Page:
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On the very first racing lap of Formula 1's return at the Dutch Grand Prix, all hell broke loose with a sudden downpour hitting the track.
It led to some making pitstops, others trying to brave it and and eventually conceding defeat. It made some drivers races but for others ruined any chance of a decent result.
We begin our round-up of Winners and Losers from the 2023 Dutch Grand Prix with the soon-to-be three-time World Champion.
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Winner - Max Verstappen
For Max Verstappen not to win the 2023 Drivers' championship would now quite simply be the greatest collapse in the history of any sport by any athlete or team.
Such late collapses are often known as 'doing a Devon Loch' after the horse, owned by Queen Elizabeth, The Queen Mother, who fell within sight of the finishing post of the 1956 Grand National.
Should Verstappen not take his third title from this position of extraordinary strength, such failures would be known as 'doing a Max Verstappen.'
No matter what Mother Nature or fellow drivers can throw at the Red Bull driver, he comes up smelling of tulips and usually soaked in champagne.
In the early stages after he pitted for Intermediates, he was about 14 seconds behind leader and teammate Sergio Perez.
With the same car, same tyres and same track conditions, Verstappen, at times, took nearly FOUR seconds a lap out of Perez. What else is there to actually say?
Even if the RB19 picked up some damage in the remaining nine races of the season, you wouldn't put it past him to still find a way to win.
The question now is whether he can win all nine of those remaining races and thus smash the record he equalled of Sebastian Vettel's nine straight wins.
It would be 18 wins on the trot for Verstappen if he does do it - and to be frank, no-one is going to get close to stop him.
Max Verstappen in the 2023 Formula 1 season is going to go down as one of the greatest sporting seasons.
What did Verstappen say?
"The pressure is on to perform and of course, I am very happy with the win here. It is incredible, it wasn't easy for us with the weather to make the right calls all the time, but I am incredibly proud."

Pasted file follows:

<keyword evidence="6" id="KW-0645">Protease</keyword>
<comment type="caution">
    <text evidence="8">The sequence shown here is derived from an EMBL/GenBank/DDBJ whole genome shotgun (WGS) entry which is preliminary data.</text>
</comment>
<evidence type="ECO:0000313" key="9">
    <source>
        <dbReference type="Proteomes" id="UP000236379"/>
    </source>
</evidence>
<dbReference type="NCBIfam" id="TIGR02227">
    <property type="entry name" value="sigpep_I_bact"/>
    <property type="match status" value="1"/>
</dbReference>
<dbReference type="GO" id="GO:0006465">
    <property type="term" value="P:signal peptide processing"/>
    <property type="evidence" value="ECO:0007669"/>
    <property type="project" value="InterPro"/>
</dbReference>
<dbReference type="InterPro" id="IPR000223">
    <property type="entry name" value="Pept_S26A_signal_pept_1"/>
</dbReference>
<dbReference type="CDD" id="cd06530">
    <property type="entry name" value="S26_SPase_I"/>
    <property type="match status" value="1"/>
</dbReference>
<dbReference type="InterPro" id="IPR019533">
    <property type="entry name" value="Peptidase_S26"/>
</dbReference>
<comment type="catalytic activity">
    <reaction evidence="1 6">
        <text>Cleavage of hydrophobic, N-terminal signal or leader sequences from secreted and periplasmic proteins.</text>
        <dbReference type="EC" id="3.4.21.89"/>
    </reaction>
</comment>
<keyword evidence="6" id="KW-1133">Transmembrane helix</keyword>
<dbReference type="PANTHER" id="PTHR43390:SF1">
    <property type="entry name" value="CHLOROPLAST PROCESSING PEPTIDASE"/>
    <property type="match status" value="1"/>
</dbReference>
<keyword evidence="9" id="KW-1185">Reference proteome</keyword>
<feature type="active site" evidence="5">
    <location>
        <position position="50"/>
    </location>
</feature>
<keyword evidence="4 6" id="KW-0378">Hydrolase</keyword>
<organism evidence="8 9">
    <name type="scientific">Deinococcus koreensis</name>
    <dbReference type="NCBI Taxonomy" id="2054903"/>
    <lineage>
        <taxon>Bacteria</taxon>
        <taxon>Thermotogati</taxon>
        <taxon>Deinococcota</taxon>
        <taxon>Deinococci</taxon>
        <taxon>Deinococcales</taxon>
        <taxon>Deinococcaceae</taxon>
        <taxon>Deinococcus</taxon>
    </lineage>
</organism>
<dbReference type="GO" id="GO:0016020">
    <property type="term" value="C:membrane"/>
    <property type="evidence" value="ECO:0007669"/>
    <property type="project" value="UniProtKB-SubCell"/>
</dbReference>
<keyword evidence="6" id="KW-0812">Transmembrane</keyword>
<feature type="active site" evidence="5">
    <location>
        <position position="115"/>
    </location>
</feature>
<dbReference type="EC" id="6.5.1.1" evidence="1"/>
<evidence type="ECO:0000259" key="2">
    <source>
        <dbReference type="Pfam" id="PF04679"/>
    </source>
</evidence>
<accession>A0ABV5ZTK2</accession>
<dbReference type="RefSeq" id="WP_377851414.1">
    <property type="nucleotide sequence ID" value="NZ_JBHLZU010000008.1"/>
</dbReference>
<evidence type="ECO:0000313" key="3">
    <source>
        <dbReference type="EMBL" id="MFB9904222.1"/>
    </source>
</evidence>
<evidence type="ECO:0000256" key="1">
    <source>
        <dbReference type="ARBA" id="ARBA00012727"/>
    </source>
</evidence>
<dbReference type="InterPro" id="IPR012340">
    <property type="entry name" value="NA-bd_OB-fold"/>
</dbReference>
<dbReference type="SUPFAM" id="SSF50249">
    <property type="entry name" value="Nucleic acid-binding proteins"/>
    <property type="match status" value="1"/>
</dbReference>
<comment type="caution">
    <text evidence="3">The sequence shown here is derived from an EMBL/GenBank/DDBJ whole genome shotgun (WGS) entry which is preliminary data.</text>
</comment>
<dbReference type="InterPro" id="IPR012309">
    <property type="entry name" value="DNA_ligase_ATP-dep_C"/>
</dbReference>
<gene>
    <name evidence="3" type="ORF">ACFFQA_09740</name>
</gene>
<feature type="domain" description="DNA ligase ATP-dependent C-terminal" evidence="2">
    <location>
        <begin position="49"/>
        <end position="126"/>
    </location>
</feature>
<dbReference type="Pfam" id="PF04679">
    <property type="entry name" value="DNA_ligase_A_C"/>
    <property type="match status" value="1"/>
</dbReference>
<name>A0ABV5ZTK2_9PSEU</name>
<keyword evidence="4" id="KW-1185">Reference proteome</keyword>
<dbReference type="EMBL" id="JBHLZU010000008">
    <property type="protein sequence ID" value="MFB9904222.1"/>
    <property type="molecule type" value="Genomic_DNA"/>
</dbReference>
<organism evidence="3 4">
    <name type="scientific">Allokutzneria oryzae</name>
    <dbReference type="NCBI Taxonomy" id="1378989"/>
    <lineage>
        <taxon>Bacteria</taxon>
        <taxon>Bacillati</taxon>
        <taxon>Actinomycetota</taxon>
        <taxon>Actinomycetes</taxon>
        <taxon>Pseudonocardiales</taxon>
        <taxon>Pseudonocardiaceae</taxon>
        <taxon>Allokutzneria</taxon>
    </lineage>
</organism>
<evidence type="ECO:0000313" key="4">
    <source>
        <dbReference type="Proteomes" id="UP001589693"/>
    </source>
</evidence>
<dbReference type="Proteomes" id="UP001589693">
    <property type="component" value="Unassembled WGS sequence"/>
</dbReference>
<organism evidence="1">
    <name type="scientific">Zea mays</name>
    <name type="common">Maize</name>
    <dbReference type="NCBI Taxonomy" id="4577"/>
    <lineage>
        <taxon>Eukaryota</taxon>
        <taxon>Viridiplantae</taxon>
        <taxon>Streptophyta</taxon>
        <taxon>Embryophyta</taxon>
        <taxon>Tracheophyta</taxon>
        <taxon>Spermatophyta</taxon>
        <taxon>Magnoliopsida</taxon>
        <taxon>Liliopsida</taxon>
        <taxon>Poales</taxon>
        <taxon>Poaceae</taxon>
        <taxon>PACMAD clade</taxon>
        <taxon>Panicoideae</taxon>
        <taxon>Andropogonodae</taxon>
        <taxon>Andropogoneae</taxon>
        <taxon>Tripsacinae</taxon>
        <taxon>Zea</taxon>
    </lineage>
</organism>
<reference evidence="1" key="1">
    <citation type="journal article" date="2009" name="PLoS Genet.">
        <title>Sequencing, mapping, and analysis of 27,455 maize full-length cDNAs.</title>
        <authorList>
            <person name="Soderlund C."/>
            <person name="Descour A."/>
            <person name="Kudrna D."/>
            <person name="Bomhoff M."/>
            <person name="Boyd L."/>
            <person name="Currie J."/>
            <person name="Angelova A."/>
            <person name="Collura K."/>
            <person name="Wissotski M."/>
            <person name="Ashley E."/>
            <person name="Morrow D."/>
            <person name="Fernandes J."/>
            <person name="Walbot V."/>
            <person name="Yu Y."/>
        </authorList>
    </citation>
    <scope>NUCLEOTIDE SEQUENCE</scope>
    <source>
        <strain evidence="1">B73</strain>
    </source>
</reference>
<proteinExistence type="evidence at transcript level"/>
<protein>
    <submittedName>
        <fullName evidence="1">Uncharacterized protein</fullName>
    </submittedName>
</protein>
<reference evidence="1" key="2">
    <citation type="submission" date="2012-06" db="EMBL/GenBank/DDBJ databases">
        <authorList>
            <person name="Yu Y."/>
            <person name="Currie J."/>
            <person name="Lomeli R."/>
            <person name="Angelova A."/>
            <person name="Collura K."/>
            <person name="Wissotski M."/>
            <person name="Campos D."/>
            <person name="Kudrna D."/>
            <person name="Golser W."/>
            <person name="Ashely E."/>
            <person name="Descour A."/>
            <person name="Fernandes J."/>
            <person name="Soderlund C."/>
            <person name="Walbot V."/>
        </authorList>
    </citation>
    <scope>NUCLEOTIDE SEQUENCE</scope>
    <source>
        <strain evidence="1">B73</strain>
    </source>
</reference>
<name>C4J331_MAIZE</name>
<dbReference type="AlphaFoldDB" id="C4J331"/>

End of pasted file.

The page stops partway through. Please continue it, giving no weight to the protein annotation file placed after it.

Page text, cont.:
Loser - Mercedes
During the title-winning years, Mercedes was a well-oiled machine who, when on a roll, was unstoppable, much the same as Verstappen is now.
It was a smooth, slick operation where with operations the best in the pit-lane, bar the occasional blunder every team is allowed every so often.
But as the sharpness of the car has taken a nosedive, the execution from the team also isn't what it once was.
This is a team full of racers, and so the idea that they were unable to predict the weather forecast seems a bit odd.
Rule 101 of racing in wet conditions is 'be on the right tyres at the right time'.
What you lose by making that extra pitstop you can gain back by being on the wet rubber and vice versa.
George Russell explained the expected the rain to last for a couple of minutes and not the 10 it did.
Fair enough, they are far from the first racing team to be caught out by the weather and won't be the last, but to commit to staying out with both Russell and Lewis Hamilton (who was the sole driver to start on Mediums) was strange.
Cover your bases and then at least one car could have been in contention for the podium Russell felt he was on course for pre-race while Hamilton took sixth in the end.
It is one step forward, two steps back for Mercedes which feels like a team just unable to get all its ducks in sync. It is close, but at this level of elite sport, close is not quite good enough.
What did Toto Wolff say?
"We will review thoroughly and the situation is never [the fault] of one person or one department. It is the communication between the drivers, the pit-wall, strategy and all of us taking decisions.
"That was absolutely subpar from all of us, and that includes me. It is good when it hurts, and when it stings, it sticks."